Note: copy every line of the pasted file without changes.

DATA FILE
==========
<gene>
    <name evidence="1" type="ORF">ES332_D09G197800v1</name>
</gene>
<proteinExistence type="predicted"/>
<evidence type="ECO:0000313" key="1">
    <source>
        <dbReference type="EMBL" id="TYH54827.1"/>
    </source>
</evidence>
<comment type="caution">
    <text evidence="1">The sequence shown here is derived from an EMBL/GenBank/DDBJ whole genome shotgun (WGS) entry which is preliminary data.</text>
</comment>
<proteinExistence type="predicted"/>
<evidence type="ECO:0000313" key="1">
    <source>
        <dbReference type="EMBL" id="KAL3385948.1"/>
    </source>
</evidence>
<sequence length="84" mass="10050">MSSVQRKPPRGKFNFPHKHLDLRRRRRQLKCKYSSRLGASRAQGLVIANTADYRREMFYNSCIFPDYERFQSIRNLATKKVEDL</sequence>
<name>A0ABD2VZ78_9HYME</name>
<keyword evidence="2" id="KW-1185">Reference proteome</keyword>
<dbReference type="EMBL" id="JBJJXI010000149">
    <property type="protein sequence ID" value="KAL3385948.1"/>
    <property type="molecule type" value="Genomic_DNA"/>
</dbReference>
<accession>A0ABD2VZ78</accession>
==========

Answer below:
<gene>
    <name evidence="1" type="ORF">ES332_D09G197800v1</name>
</gene>
<proteinExistence type="predicted"/>
<evidence type="ECO:0000313" key="1">
    <source>
        <dbReference type="EMBL" id="TYH54827.1"/>
    </source>
</evidence>
<comment type="caution">
    <text evidence="1">The sequence shown here is derived from an EMBL/GenBank/DDBJ whole genome shotgun (WGS) entry which is preliminary data.</text>
</comment>
<proteinExistence type="predicted"/>
<evidence type="ECO:0000313" key="1">
    <source>
        <dbReference type="EMBL" id="KAL3385948.1"/>
    </source>
</evidence>
<sequence length="84" mass="10050">MSSVQRKPPRGKFNFPHKHLDLRRRRRQLKCKYSSRLGASRAQGLVIANTADYRREMFYNSCIFPDYERFQSIRNLATKKVEDL</sequence>
<name>A0ABD2VZ78_9HYME</name>
<keyword evidence="2" id="KW-1185">Reference proteome</keyword>
<dbReference type="EMBL" id="JBJJXI010000149">
    <property type="protein sequence ID" value="KAL3385948.1"/>
    <property type="molecule type" value="Genomic_DNA"/>
</dbReference>
<accession>A0ABD2VZ78</accession>